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Author Topic: making your own mold for beeswax sheets - bee behaviour  (Read 4923 times)
ThomasGR
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« on: May 11, 2013, 03:36:56 AM »

Hello,
I have just made my own mold - press for be for making beeswax foundation sheets. When bees makes their comb naturally, they fit sides with a special way, in order that a cell from one side covers half background for two cells of the other side ( i could not describe it better , sorry ). When you have a ready foundation sheet, do bees care about alignment of the cells with the other side ? Or they build on the ready made hexagons. My press includes two separate mold - sides, so 100% alignment is not possible.
Thanks.
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divemaster1963
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« Reply #1 on: May 11, 2013, 10:32:20 PM »

From my observation over the years. the way the bees produce foundation in order to keep it strong and ridged after aging is they build using offset pattern from each side. the crosses of the hexagon crosses with the base of the cell on the reverse side. I have built a mold press lately but was unimpressed with it. I am making the 2 plate press that uses diped foundation blanks from my younger days on my uncles farm. It worked great back then. I will be posting a thread on it when it is complete and working.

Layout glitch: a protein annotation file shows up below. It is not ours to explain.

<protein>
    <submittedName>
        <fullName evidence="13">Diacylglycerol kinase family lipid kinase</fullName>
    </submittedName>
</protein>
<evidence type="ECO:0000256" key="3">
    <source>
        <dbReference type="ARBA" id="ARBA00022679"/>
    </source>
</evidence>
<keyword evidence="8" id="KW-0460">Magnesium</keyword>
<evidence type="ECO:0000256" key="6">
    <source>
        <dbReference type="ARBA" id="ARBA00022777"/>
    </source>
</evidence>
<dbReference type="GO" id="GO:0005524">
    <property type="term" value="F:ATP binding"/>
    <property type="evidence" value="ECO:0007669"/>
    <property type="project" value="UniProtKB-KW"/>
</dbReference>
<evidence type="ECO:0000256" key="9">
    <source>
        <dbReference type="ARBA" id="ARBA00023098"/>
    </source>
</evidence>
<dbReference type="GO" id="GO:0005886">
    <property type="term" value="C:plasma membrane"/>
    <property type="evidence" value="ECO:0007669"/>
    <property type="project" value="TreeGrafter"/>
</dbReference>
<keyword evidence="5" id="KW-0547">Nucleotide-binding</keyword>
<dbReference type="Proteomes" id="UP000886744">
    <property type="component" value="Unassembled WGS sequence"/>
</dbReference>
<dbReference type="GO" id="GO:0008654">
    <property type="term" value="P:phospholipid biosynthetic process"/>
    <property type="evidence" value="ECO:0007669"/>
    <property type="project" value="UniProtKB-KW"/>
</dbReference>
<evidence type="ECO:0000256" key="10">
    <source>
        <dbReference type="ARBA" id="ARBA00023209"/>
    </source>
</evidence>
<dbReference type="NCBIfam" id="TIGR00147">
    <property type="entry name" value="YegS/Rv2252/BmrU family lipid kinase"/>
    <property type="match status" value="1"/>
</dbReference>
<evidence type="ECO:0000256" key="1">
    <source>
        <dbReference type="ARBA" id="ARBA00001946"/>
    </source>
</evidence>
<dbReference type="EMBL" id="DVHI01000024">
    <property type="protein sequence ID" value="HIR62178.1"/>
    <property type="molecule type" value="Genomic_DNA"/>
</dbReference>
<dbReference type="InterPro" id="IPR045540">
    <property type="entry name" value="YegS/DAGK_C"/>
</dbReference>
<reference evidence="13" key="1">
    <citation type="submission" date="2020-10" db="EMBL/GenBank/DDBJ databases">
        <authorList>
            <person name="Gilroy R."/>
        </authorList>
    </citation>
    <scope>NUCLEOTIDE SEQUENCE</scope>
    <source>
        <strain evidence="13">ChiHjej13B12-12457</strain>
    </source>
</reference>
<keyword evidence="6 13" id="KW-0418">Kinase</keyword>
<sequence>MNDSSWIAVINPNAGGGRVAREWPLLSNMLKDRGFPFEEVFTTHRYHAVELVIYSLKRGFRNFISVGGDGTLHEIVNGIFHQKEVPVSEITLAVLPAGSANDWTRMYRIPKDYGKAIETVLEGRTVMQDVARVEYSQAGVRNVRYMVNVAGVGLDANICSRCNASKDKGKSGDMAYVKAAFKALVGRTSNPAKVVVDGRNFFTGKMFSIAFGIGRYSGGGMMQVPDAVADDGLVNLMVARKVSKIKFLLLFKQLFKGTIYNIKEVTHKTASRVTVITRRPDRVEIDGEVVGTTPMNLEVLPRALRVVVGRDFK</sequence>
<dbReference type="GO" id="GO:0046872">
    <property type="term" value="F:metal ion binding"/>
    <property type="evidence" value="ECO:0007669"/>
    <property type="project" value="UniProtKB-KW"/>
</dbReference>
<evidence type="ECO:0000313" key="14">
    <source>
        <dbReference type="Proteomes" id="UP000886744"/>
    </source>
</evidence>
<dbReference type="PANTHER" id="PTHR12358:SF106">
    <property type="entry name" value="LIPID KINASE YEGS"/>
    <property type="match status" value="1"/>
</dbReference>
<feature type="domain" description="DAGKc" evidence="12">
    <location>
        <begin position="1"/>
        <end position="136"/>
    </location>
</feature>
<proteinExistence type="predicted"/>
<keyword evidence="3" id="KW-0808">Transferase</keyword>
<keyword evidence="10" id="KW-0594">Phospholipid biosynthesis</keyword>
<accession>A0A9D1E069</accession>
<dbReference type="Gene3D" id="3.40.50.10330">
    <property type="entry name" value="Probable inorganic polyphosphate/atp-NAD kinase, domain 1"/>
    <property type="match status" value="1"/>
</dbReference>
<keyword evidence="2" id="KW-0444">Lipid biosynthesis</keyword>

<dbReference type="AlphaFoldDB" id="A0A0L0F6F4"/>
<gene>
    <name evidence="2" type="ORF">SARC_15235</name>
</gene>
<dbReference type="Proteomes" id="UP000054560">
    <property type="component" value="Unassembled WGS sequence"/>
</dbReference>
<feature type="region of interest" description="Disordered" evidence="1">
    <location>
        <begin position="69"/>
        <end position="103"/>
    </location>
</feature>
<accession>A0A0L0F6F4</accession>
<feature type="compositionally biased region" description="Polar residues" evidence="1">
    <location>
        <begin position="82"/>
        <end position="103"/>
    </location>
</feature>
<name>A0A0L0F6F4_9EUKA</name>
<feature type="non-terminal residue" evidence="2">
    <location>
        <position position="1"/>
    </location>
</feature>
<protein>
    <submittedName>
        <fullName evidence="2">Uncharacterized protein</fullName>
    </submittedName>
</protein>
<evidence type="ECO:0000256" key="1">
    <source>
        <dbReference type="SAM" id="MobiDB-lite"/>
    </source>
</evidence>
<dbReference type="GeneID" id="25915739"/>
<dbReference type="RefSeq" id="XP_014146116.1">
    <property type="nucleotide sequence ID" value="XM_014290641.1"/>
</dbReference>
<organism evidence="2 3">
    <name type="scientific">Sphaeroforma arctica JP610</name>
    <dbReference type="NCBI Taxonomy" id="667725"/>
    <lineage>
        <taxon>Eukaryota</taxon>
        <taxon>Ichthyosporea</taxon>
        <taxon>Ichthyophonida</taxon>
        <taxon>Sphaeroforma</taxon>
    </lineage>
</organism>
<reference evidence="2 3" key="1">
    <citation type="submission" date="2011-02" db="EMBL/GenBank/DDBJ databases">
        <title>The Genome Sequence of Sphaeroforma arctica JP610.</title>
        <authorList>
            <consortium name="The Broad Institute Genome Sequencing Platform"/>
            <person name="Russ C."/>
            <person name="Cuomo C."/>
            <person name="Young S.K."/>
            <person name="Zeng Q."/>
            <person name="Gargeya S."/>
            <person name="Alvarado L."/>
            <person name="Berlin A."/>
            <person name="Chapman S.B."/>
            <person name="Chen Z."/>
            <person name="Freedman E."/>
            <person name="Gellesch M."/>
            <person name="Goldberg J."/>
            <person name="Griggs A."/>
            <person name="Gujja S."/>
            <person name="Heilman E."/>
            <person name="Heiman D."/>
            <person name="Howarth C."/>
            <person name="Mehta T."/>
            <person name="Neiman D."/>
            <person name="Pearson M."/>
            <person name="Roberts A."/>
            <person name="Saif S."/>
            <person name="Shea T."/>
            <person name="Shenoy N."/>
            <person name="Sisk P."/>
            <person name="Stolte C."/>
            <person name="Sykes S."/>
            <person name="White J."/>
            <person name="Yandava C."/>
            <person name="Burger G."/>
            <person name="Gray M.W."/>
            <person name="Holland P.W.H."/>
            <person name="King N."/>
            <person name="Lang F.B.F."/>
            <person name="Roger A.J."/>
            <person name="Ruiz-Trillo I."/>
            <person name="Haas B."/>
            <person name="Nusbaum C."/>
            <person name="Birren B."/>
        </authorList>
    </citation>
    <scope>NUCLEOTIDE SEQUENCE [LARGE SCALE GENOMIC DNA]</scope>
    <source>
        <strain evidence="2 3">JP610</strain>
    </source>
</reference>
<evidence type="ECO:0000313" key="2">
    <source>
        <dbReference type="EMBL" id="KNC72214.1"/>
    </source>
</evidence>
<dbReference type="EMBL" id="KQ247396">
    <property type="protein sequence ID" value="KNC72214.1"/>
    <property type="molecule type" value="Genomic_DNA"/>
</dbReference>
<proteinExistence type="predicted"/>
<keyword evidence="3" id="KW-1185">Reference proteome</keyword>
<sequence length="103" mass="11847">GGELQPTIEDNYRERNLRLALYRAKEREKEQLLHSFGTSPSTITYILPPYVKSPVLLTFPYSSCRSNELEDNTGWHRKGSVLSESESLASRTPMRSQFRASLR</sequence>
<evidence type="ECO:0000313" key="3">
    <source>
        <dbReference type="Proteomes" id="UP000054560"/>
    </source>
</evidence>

John
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Michael Bush
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« Reply #2 on: May 13, 2013, 09:18:13 AM »

>When you have a ready foundation sheet, do bees care about alignment of the cells with the other side ?

Yes, they do.  They shape it from both sides at once and the bees on both sides are working the bottom of the cell making the lozenges of three cells on the opposite side.

It's much easier to not use foundation at all... the bees know how to make comb.

http://bushfarms.com/beesfoundationless.htm
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Michael Bush
My website:  bushfarms.com/bees.htm
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ThomasGR
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« Reply #3 on: May 15, 2013, 02:27:06 AM »